Boris Johnson has accused China of breaching a key treaty with Britain by imposing a heavily criticised national security law on Hong Kong.
But what is the background to the legislation, why is the UK concerned, and how has the world responded?
– What is Britain’s link to Hong Kong?
Hong Kong island was ceded to Britain after China’s defeat in the First Opium War in the 19th century, with China later leasing the New Territories, which forms Hong Kong’s rural areas, to Britain for 99 years in 1898.
The approaching expiration led to the Sino-British Joint Declaration, signed in 1984, in which Britain agreed to return Hong Kong to China in 1997.
It became a Special Administrative Region of China run under the “one country, two systems” principle.
Under the Joint Declaration, China guaranteed that for at least 50 years Hong Kong’s way of life, including its freedoms and its high degree of autonomy, would remain unchanged.
Hong Kong was to have its own government and legislature composed of Hong Kong people, while its capitalist system, currency and financial markets were to remain intact.
– What has happened since?
Critics have long accused China of eroding Hong Kong’s special status, and pro-democracy protesters took to the streets of Hong Kong last year in response to Beijing’s tightening grip on the territory.
China has passed a controversial national security law which makes activities deemed subversive or secessionist punishable by imprisonment, and it is seen as targeting anti-government demonstrators.
The law came into effect on Tuesday night and police have already made hundreds of arrests under it – including one person said to have displayed a sign with the Union flag which called for Hong Kong’s independence.
Hong Kong is a major financial hub, and there are concerns that the law change could put this status under threat.
The US House of Representatives passed legislation on Wednesday that would impose penalties on banks doing business with Chinese officials who implement the national security law.
– How did Hong Kong get its status as a major finance hub and is this now in doubt?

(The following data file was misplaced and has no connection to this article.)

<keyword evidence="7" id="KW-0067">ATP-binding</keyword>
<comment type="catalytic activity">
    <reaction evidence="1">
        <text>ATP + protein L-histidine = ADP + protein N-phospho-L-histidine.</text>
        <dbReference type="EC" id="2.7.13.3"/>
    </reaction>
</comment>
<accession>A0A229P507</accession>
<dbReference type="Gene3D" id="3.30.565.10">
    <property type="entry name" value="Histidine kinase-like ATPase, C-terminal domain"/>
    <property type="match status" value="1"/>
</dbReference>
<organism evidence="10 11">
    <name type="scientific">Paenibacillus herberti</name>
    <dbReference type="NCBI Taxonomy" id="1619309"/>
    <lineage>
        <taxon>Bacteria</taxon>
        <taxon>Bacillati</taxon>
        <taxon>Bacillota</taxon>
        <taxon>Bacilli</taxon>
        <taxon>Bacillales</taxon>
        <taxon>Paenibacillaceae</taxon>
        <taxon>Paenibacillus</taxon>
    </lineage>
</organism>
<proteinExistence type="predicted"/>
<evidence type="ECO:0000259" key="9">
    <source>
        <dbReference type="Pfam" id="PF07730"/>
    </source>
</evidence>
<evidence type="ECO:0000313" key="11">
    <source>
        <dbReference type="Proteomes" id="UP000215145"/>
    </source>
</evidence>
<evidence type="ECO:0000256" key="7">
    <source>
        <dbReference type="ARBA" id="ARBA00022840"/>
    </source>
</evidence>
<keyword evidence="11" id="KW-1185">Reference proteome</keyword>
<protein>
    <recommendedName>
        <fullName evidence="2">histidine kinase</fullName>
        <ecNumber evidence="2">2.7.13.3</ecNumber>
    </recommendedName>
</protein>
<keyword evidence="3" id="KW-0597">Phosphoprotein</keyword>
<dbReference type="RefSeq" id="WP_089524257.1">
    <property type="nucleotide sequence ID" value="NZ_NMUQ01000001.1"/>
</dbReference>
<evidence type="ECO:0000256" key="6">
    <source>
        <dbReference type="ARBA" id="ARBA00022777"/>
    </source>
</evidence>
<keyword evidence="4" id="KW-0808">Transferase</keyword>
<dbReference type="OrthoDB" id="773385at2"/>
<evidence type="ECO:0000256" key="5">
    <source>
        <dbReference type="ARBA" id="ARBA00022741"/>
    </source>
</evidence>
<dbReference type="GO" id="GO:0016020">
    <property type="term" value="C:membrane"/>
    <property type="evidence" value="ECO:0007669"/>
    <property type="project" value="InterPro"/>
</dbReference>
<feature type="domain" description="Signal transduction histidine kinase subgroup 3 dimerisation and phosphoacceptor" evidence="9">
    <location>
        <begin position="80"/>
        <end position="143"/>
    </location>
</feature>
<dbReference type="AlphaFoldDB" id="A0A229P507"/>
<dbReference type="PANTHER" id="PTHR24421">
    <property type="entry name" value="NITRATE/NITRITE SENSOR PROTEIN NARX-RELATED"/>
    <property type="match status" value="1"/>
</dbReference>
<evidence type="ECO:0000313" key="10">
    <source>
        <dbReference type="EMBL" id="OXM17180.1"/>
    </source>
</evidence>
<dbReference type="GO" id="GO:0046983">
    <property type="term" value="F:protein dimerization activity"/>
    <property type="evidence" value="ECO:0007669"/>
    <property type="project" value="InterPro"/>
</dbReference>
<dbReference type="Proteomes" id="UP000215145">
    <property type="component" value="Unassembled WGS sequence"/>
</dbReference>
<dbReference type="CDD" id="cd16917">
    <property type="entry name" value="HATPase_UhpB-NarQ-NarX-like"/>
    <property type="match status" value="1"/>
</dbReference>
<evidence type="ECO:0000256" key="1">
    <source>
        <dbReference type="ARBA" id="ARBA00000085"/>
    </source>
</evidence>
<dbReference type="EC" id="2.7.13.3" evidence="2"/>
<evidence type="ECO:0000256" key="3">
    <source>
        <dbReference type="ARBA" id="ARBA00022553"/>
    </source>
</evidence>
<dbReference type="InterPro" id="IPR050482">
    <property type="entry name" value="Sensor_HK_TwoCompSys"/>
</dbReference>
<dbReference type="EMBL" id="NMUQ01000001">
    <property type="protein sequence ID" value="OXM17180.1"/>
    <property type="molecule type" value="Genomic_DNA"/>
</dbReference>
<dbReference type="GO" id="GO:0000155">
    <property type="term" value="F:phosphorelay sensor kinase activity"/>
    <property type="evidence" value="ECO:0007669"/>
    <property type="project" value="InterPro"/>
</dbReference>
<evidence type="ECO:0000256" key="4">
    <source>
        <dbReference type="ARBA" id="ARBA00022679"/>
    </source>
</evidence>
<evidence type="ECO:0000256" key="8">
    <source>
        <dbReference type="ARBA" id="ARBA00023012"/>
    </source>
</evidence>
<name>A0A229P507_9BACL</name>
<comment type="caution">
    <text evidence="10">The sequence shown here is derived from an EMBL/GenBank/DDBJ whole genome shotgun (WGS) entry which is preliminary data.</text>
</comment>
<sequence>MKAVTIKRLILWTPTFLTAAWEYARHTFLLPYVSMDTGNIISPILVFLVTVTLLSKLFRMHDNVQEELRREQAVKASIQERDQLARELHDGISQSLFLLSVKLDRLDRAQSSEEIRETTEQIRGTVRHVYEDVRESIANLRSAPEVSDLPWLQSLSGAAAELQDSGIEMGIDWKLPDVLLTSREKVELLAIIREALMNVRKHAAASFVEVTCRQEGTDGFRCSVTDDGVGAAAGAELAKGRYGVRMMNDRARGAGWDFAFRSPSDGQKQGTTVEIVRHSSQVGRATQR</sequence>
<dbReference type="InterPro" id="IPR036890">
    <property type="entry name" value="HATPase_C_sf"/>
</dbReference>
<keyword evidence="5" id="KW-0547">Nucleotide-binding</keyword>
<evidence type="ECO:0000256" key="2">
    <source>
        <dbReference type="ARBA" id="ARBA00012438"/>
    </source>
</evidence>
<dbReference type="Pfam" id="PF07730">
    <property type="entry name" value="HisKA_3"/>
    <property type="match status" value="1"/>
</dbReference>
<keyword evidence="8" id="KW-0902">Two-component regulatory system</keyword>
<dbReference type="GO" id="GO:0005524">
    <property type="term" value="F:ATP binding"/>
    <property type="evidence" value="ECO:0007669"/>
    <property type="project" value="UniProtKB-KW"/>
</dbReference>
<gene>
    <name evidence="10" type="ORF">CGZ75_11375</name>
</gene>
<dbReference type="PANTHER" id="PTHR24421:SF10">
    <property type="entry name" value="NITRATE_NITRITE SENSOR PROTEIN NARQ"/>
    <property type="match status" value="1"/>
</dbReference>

The financial services sector grew rapidly under British rule and around three-quarters of the world’s top 100 banks have a presence in the city.
Its location – with access to mainland China and other large markets like Singapore, Japan and Australia – has helped it thrive, along with a lack of capital controls. Many of China’s largest firms list in Hong Kong to attract foreign investment, such as e-commerce company Alibaba.
Markets dislike uncertainty and a lack of predictability on future events could cause problems for Hong Kong, with companies looking to places with a more Western legal system, such as Singapore, to set up shop.
– How has Britain responded?
Boris Johnson has vowed to introduce a new route for people in Hong Kong with British National (Overseas) status to apply for visas to live and work in the UK and apply for citizenship.
Downing Street said they will be eligible to travel to the UK immediately ahead of the details of the scheme being finalised “in the coming weeks” and that they will not face salary thresholds.
Mr Johnson told MPs the law “violates Hong Kong’s high degree of autonomy and is in direct conflict with Hong Kong Basic Law.”
– What is British National (Overseas) status?
Hongkongers were considered British citizens from the start of British rule and were able to enter and live in the UK until 1983, when citizens from colonies were granted different status based on ancestry and where they were born.
Many people in Hong Kong became British Dependent Territories citizens which only gave them the right to live and work in the region, and only British Citizens had the right to live in the UK.
Under the Hong Kong Act of 1985, a new nationality for British Dependent Territories citizens was agreed for the transition to Chinese rule with the creation of the British National (Overseas) status.
– Can people still become British Nationals (Overseas) and how many are there?
No, acquisition was never automatic and registrations began in 1987 and finished at the end of 1997.
The number of people holding valid BN(O) passports as of April 17 was 357,156, according to a written question tabled in the House of Commons. The number of people eligible is estimated to be around three million.
– What about their dependants?
Nothing has been said on this in the past week, but Mr Raab was asked on June 2 what options would be explored to support BN(O) passport holders.
He said: “Fundamentally, rather than just wait for international co-operation on the specific issue of what will happen to those who are not willing to stay in Hong Kong, we feel that we have a duty—as a matter of international law, moral responsibility and historical responsibility—to come out and lead.
“That is why we have said that we will allow the 300,000-plus passport holders, along with their dependants, to come to the UK in the way I described.”